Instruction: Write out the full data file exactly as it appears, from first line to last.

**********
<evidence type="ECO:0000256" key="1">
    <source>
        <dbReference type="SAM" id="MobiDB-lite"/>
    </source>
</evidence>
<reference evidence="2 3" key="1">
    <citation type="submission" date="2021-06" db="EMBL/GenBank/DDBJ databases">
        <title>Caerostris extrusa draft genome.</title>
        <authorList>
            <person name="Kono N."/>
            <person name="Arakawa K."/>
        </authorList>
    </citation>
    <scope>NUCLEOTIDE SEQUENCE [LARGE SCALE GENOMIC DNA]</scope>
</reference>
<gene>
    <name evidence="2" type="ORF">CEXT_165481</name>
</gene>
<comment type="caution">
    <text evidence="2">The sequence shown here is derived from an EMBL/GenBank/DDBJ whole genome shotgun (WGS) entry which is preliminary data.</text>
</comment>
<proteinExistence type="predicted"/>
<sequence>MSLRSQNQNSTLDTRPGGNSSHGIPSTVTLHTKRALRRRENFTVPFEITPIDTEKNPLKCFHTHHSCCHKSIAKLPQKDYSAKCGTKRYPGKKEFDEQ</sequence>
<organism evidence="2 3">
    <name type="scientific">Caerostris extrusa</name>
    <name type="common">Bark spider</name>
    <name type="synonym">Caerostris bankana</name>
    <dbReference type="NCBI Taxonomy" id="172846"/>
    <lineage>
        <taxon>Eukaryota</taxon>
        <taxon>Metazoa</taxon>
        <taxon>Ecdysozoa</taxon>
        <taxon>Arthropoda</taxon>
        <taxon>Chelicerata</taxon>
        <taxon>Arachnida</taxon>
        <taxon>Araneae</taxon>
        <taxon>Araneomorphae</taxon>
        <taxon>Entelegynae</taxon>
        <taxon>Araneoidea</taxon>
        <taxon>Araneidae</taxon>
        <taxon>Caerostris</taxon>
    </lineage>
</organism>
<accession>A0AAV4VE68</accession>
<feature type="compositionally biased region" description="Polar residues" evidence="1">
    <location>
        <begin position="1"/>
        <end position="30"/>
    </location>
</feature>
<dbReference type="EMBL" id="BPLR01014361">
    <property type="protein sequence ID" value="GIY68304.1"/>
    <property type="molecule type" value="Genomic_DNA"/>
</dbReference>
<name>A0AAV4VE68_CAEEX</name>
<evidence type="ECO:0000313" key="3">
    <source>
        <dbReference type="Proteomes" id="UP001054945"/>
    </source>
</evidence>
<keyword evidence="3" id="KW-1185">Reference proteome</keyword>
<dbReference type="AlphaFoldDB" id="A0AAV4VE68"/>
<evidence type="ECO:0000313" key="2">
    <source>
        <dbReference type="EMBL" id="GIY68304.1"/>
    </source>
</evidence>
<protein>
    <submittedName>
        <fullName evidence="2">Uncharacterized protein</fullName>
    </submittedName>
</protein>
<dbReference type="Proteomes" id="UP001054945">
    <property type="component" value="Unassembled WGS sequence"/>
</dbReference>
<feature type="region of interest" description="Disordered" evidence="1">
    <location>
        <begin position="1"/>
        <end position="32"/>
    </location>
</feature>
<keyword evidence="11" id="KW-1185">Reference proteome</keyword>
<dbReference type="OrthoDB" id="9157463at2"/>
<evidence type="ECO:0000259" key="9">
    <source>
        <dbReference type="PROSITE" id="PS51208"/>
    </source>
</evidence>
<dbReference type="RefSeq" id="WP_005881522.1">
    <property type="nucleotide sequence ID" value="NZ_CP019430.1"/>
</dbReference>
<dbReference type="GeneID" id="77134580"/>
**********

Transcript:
<evidence type="ECO:0000256" key="1">
    <source>
        <dbReference type="SAM" id="MobiDB-lite"/>
    </source>
</evidence>
<reference evidence="2 3" key="1">
    <citation type="submission" date="2021-06" db="EMBL/GenBank/DDBJ databases">
        <title>Caerostris extrusa draft genome.</title>
        <authorList>
            <person name="Kono N."/>
            <person name="Arakawa K."/>
        </authorList>
    </citation>
    <scope>NUCLEOTIDE SEQUENCE [LARGE SCALE GENOMIC DNA]</scope>
</reference>
<gene>
    <name evidence="2" type="ORF">CEXT_165481</name>
</gene>
<comment type="caution">
    <text evidence="2">The sequence shown here is derived from an EMBL/GenBank/DDBJ whole genome shotgun (WGS) entry which is preliminary data.</text>
</comment>
<proteinExistence type="predicted"/>
<sequence>MSLRSQNQNSTLDTRPGGNSSHGIPSTVTLHTKRALRRRENFTVPFEITPIDTEKNPLKCFHTHHSCCHKSIAKLPQKDYSAKCGTKRYPGKKEFDEQ</sequence>
<organism evidence="2 3">
    <name type="scientific">Caerostris extrusa</name>
    <name type="common">Bark spider</name>
    <name type="synonym">Caerostris bankana</name>
    <dbReference type="NCBI Taxonomy" id="172846"/>
    <lineage>
        <taxon>Eukaryota</taxon>
        <taxon>Metazoa</taxon>
        <taxon>Ecdysozoa</taxon>
        <taxon>Arthropoda</taxon>
        <taxon>Chelicerata</taxon>
        <taxon>Arachnida</taxon>
        <taxon>Araneae</taxon>
        <taxon>Araneomorphae</taxon>
        <taxon>Entelegynae</taxon>
        <taxon>Araneoidea</taxon>
        <taxon>Araneidae</taxon>
        <taxon>Caerostris</taxon>
    </lineage>
</organism>
<accession>A0AAV4VE68</accession>
<feature type="compositionally biased region" description="Polar residues" evidence="1">
    <location>
        <begin position="1"/>
        <end position="30"/>
    </location>
</feature>
<dbReference type="EMBL" id="BPLR01014361">
    <property type="protein sequence ID" value="GIY68304.1"/>
    <property type="molecule type" value="Genomic_DNA"/>
</dbReference>
<name>A0AAV4VE68_CAEEX</name>
<evidence type="ECO:0000313" key="3">
    <source>
        <dbReference type="Proteomes" id="UP001054945"/>
    </source>
</evidence>
<keyword evidence="3" id="KW-1185">Reference proteome</keyword>
<dbReference type="AlphaFoldDB" id="A0AAV4VE68"/>
<evidence type="ECO:0000313" key="2">
    <source>
        <dbReference type="EMBL" id="GIY68304.1"/>
    </source>
</evidence>
<protein>
    <submittedName>
        <fullName evidence="2">Uncharacterized protein</fullName>
    </submittedName>
</protein>
<dbReference type="Proteomes" id="UP001054945">
    <property type="component" value="Unassembled WGS sequence"/>
</dbReference>
<feature type="region of interest" description="Disordered" evidence="1">
    <location>
        <begin position="1"/>
        <end position="32"/>
    </location>
</feature>
<keyword evidence="11" id="KW-1185">Reference proteome</keyword>
<dbReference type="OrthoDB" id="9157463at2"/>
<evidence type="ECO:0000259" key="9">
    <source>
        <dbReference type="PROSITE" id="PS51208"/>
    </source>
</evidence>
<dbReference type="RefSeq" id="WP_005881522.1">
    <property type="nucleotide sequence ID" value="NZ_CP019430.1"/>
</dbReference>
<dbReference type="GeneID" id="77134580"/>